I’ve been husky sledding in Susendal before, and it’s still probably my favorite husky sledding place in Norway. Linda of Aaslid Polar houses the huskies on her farm and you can see that each of the dogs totally adores her.
This experience was particularly fun because we started during daylight and then continued into the night. There’s something so incredibly peaceful about sledding in the dark, especially through the Susendal woods, where we were often making our own tracks.
Depending on when you finish, you might want to spend the night in Susendal, or somewhere on the way to Brønnøysund to shorten your drive tomorrow.
In Susendal I’ve stayed at Furuheim Farm, which I absolutely love. The woman who runs it is so sweet, and it’s a great way to get a peek into rural life in Norway.
Day 6: Brønnøysund
Today you’ll drive to Brønnøysund and depending on when you arrive, you could either catch the ferry to Vega today or explore around Brønnøysund for the day. The Vega ferry leaves from Horn, which is about a fifteen-minute drive from Brønnøysund. You can check the ferry schedule here – you’ll be leaving from Horn (Brønnøy) and going to Igerøy (Vega).
Brønnøysund is a cute little coastal town, and as it’s one of the Hurtigruten stops it is set up quite well for tourists. That said, I’m pretty sure we were the only tourists visiting in January. But it was still lovely!
I’ve written more about our visit to Brønnøysund here.
We spent the night at the Corner Hotel in downtown Brønnøysund. The rooms are basic, but the location was perfect, the staff friendly, and rooms come with breakfast. Check current rates and availability here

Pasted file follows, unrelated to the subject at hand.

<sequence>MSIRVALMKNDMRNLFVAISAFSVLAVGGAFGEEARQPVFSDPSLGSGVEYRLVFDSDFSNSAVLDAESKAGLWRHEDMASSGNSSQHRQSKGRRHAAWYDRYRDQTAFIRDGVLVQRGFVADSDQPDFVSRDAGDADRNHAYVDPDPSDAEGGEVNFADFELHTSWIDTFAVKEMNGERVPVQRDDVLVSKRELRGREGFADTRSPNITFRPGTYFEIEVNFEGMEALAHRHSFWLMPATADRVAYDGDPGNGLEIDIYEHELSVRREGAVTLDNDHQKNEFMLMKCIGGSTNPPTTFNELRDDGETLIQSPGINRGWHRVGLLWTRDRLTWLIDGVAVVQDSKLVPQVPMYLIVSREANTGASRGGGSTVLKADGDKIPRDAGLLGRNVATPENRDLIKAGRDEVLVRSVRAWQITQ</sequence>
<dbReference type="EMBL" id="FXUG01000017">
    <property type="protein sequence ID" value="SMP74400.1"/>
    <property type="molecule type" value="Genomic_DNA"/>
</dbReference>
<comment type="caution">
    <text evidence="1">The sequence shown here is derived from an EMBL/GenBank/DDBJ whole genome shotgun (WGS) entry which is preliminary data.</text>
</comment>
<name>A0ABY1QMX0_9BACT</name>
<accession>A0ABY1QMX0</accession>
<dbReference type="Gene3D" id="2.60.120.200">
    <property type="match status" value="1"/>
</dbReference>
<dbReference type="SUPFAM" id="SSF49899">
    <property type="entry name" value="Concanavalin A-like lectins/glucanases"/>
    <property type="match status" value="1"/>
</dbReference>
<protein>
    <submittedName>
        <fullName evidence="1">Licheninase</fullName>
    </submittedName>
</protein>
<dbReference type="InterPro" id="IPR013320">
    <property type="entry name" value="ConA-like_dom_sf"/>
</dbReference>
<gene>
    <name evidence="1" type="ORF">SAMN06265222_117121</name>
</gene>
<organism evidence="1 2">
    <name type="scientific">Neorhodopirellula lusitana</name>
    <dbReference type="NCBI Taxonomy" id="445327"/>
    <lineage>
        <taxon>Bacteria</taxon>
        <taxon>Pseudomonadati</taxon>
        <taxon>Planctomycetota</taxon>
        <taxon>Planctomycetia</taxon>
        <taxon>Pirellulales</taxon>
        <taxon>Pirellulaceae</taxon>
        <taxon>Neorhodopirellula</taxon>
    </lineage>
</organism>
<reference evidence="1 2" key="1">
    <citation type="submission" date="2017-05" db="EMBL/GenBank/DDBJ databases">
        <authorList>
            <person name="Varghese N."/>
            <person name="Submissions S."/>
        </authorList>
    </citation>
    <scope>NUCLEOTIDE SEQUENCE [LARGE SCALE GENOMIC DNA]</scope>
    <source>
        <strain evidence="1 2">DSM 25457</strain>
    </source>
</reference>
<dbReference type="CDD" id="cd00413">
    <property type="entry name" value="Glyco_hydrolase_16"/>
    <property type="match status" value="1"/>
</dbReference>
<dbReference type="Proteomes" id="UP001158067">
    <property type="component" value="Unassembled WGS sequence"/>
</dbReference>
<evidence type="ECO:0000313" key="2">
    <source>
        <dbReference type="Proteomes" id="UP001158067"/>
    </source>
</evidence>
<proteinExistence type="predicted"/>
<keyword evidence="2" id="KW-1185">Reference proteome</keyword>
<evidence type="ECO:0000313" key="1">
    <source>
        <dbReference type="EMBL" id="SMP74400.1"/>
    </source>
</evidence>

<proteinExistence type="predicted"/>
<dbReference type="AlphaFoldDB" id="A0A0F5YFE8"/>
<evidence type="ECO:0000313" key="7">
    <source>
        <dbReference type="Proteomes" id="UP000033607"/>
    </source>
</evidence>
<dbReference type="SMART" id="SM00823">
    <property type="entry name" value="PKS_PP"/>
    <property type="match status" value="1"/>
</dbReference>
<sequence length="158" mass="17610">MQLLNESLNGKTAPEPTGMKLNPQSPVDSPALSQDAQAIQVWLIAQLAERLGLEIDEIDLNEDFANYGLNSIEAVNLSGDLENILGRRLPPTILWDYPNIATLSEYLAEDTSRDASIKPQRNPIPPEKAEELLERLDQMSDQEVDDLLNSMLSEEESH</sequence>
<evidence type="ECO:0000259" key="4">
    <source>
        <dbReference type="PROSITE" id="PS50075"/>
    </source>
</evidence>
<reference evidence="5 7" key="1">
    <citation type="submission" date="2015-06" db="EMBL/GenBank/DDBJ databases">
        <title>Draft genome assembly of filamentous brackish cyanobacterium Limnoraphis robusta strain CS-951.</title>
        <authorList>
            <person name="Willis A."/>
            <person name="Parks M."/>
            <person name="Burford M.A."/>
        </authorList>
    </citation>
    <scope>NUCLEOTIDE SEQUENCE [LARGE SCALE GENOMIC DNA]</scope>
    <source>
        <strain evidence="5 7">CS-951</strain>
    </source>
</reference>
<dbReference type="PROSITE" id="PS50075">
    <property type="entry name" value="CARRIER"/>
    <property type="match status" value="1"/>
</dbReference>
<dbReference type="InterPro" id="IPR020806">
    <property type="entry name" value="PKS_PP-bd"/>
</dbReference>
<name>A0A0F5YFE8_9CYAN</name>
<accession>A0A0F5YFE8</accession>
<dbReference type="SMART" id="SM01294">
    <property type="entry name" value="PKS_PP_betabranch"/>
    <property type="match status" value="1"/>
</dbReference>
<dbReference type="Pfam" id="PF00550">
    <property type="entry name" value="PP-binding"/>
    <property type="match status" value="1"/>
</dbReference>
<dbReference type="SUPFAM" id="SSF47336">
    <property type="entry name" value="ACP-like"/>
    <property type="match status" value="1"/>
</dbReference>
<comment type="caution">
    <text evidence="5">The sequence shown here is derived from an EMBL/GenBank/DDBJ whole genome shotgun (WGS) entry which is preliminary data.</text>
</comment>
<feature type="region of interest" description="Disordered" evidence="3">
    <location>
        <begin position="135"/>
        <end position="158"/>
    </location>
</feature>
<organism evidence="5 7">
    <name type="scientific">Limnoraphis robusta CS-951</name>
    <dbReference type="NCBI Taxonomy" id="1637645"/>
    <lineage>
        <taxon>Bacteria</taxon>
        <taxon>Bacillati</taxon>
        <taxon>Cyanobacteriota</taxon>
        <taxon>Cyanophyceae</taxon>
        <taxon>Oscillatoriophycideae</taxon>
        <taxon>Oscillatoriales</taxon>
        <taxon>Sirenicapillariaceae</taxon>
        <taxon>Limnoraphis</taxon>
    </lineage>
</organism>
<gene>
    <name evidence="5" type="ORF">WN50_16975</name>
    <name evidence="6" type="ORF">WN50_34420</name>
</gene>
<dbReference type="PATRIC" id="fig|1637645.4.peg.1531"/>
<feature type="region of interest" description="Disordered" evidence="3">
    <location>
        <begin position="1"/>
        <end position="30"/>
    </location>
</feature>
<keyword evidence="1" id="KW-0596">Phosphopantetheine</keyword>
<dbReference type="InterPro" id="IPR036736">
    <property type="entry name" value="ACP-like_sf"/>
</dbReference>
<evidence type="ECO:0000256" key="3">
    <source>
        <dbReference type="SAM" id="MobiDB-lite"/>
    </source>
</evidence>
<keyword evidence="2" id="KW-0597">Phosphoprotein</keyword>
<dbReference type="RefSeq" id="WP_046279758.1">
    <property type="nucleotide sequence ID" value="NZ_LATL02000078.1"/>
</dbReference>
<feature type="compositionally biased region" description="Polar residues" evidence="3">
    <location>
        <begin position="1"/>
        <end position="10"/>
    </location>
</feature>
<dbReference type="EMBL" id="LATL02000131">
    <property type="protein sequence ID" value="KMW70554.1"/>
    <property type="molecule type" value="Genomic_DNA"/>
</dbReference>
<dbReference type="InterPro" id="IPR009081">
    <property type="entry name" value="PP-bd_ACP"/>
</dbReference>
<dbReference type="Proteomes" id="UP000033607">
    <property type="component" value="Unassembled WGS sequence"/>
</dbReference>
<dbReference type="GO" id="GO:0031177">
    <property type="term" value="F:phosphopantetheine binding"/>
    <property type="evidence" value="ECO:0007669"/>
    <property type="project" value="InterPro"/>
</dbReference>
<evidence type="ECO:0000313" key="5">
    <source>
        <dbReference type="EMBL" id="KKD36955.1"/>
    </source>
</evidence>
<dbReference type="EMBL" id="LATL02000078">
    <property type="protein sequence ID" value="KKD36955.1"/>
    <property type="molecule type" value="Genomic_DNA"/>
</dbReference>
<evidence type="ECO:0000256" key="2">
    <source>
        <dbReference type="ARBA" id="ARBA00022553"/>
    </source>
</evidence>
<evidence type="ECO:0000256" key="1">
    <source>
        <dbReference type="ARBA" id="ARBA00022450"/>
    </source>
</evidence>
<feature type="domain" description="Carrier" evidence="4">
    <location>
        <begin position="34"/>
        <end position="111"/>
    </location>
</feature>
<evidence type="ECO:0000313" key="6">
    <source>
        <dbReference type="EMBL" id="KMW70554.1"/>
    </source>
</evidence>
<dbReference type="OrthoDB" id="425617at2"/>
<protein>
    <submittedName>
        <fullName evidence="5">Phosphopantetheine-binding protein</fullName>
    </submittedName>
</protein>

The seaside cabins at the Aquaculture Center are also super cute, though they are a fifteen minute drive out of town. Check current rates and availability here
And then you could also stay at Torgarhaugen for budget friendly accommodation right across from Mount Torghatten. Check current rates and availability here
Day 7: Vega
The Vega archipelago is a UNESCO World Heritage Site and a fantastic place to learn about Norway’s coastal history. The islands are also stunning and there are some lovely hikes here. We went up the Vega Stairs, which has beautiful views out over the coast and other islands.
I’ve written more about our visit to Vega here.
On Vega we stayed in a lovely cabin right on the water at Vega Opplevelsesferie. I loved being on the water, and the cabin had a kitchen so we were able to make dinner and breakfast here. Plus there was a cosy wood burning oven, for optimum hygge. Check current rates and availability here
And then again there are a bunch of lovely looking options in Vega on Airbnb, which you can find here.
Day 8: Vega towards Stokkvågen
Vega is just a bit too far from Lovund to make the journey in one day (also because of the ferry schedule), so you’ll need to break up the journey somewhere. We drove back to Mosjøen and spent the night there, mostly because we could stay at my apartment for free.
But I would actually instead recommend you take the coastal road up towards Stokkvågen, where you will catch the ferry to Lovund tomorrow, and spend the night somewhere along the coast. That way you don’t have to drive the same road back to Mosjøen, plus the coastal route is incredibly beautiful.
The only thing you’ll need to be careful about is timing your ferries. Easiest would be to get the ferry from Igerøy (Vega) to Tjøtta, near Sandnessjøen, which is more direct and will cut out one ferry. But the Igerøy – Tjøtta ferry only goes a few times a week during the winter (Tuesdays and Fridays, with an evening departure on Sundays), so you’d need to time your visit accordingly.